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Baker's 9C Cuts Deal Devastating Blow To Tewksbury's 'Into Action Recovery' Plans

Dec 16, 2016 04:28PM ● By Bill Gilman

Governor Baker

A Tewksbury-based non-profit, dedicated to battling the life-crushing impact of opiate addiction have seen its efforts dealt a crippling blow, courtesy of Gov. Charlie Baker's recent "9C" budget cuts.
Citing lower than expected tax revenue figures, Baker used his authority to slash $98 million from the State's Fiscal Year 2017 Budget, including $1.9 million from the Bureau of Substance Abuse Services (BSAS), money earmarked for mental health and substance abuse programs.
Of that total, $200,000 was committed to Into Action Recovery, the 12-step program established by Tewksbury resident Mary Ellen Cooper and her sister, Patty-Jo Hanley. The money was to be the cornerstone of a $450,000 fundraising campaign, with the goal of purchasing a property in Tewksbury to be used for the IAR Headquarters and a 16-bed "sober house" for recovering addicts.
The funding had been championed on Beacon Hill by State Rep. Jim Miceli, D-Wilmington, and was included among many spending items in the budget, vetoed by Baker but saved through legislative overrides.
Miceli did not return messages seeking comment on the budget cut.
State Rep. Jim Lyons, R-Andover, has been outspoken in his support of Baker's efforts to reel in spending in the State Budget and took to Facebook to voice his support for Baker's $98 million 9C cuts.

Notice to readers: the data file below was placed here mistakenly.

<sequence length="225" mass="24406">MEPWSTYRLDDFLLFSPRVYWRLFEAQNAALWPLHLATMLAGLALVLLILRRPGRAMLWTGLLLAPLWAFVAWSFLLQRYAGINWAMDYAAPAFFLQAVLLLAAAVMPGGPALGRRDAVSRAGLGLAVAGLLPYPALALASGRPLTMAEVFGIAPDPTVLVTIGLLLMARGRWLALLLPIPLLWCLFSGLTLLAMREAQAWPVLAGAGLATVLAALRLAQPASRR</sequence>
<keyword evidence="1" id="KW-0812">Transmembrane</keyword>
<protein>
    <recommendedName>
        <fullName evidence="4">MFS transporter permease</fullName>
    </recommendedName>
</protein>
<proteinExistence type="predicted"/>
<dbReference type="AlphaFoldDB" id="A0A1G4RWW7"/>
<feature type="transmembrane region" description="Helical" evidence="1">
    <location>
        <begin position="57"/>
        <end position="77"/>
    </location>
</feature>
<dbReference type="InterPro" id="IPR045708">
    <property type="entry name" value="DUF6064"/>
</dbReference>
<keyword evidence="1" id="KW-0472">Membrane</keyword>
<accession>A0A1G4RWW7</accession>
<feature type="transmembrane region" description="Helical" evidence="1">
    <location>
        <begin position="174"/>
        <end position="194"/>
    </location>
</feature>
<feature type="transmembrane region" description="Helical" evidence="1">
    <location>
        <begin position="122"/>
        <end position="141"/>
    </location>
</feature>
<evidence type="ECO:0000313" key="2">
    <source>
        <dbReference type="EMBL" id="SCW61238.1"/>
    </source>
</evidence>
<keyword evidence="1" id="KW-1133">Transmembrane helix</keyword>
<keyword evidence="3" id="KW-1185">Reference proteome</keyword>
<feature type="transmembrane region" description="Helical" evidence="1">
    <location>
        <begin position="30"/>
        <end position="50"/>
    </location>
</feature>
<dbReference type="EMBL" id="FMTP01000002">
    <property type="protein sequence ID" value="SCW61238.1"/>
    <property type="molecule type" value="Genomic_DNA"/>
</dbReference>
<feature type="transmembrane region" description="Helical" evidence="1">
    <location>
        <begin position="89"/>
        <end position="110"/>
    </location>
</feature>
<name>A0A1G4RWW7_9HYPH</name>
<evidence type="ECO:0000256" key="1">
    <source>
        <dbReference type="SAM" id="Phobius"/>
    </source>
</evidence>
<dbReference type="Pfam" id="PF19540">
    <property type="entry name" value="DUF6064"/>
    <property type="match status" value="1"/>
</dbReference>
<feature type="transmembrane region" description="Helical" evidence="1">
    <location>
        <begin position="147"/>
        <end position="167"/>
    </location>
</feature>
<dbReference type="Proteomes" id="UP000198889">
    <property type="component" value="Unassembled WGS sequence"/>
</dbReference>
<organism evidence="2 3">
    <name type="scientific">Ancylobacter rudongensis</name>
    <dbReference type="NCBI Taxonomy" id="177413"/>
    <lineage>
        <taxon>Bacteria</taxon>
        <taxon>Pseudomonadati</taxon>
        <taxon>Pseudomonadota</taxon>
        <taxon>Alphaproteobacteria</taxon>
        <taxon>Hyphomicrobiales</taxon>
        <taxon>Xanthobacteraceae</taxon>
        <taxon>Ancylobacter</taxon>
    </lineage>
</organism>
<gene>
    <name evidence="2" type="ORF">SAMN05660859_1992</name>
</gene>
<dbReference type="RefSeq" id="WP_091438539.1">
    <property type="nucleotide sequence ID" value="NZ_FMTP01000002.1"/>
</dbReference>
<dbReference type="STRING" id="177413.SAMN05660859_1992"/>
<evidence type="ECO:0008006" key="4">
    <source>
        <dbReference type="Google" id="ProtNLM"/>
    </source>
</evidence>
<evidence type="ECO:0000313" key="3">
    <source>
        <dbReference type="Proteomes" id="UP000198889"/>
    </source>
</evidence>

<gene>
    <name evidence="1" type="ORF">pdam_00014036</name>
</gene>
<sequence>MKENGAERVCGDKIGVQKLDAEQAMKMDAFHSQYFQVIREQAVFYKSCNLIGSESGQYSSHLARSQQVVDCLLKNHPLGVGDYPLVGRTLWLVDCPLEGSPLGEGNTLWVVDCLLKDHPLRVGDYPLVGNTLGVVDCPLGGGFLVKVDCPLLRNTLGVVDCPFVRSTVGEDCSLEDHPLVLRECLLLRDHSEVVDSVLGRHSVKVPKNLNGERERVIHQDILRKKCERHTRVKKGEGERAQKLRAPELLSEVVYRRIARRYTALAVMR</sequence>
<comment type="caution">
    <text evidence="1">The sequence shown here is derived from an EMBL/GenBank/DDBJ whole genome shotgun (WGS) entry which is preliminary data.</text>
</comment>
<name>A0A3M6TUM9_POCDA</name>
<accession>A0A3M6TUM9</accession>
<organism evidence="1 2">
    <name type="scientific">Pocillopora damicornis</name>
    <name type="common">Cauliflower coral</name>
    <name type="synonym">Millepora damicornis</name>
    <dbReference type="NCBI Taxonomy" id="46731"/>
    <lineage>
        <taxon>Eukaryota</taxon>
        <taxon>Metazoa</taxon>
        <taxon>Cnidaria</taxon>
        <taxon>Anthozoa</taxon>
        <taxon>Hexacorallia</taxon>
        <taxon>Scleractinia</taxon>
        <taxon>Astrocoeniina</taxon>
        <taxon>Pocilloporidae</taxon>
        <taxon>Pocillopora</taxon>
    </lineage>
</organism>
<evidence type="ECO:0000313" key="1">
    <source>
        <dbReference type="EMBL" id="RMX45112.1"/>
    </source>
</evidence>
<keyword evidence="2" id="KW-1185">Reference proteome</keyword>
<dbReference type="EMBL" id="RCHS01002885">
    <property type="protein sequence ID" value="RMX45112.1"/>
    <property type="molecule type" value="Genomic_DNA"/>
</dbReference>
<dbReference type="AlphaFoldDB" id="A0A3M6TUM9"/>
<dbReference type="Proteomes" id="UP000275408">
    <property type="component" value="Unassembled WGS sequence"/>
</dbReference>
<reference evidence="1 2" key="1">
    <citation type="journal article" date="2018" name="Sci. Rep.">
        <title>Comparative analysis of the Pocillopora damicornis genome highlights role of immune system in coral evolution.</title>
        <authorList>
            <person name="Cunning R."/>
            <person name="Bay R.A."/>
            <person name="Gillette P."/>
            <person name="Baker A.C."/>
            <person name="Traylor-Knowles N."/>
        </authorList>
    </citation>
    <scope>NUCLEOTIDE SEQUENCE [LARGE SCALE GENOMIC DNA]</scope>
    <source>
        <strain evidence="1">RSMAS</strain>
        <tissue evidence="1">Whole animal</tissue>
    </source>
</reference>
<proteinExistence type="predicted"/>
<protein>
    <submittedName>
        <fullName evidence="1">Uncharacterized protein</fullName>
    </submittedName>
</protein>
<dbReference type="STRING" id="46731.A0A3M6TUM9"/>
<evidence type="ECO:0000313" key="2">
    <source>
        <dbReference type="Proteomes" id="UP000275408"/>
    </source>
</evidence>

"Baker vetoed $265 million in spending when signed the fiscal 2017 budget in July. The Legislature restored $231 million of those reductions by overriding the governor's cuts in a spasm of votes taken in late July."
"The House is proud of its tradition of fiscal prudence "DeLeo said in a statement.
The democratic power brokers call a 50% increase in state spending since 2007 a "tradition of fiscal prudence"
The reason the governor has to cut now is because of the total lack of "fiscal prudence " in the legislature ..

Lyons declined to comment on the specific cut to the Into Action Recovery program.
David Hanley, slated to be the director of the Tewksbury Into Action Recovery program, was shocked to hear of the governor's cuts and concerned about their impact.
"I just kind of thought, really? This isn't the time they should be cutting," he said, in an interview with WCVB Ch.5 News. "The beds are very limited and every time you slash substance abuse spending, it just gets more limited."

It was just nine months ago that Gov. Baker, tears in his eyes, signed the state's Substance Abuse Act and promised that solving the opiate abuse epidemic was a top priority of his administration. Some Beacon Hill observers have speculated that Baker's recent 9C cuts are political retaliation for the Legislature's veto overrides over the summer.
Legislative leaders have said it is premature to make budget cuts this early in the fiscal year and have hinted they may restore the funding to the substance abuse programs if tax revenues improve in early 2017.

Sadly, the entire Into Action Recovery family was dealt any even more tragic blow later in the week when Derek Hanley, brother of David Hanley and son of Patty-Jo Hanley, passed away after a fiercely fought battle against addiction. 

While IAR is hopeful their State House funding will be restored, money is still being raised through fundraising events and a Go Fund Me page for donations.


Rep. Miceli And Legislature Pass Landmark Legislation

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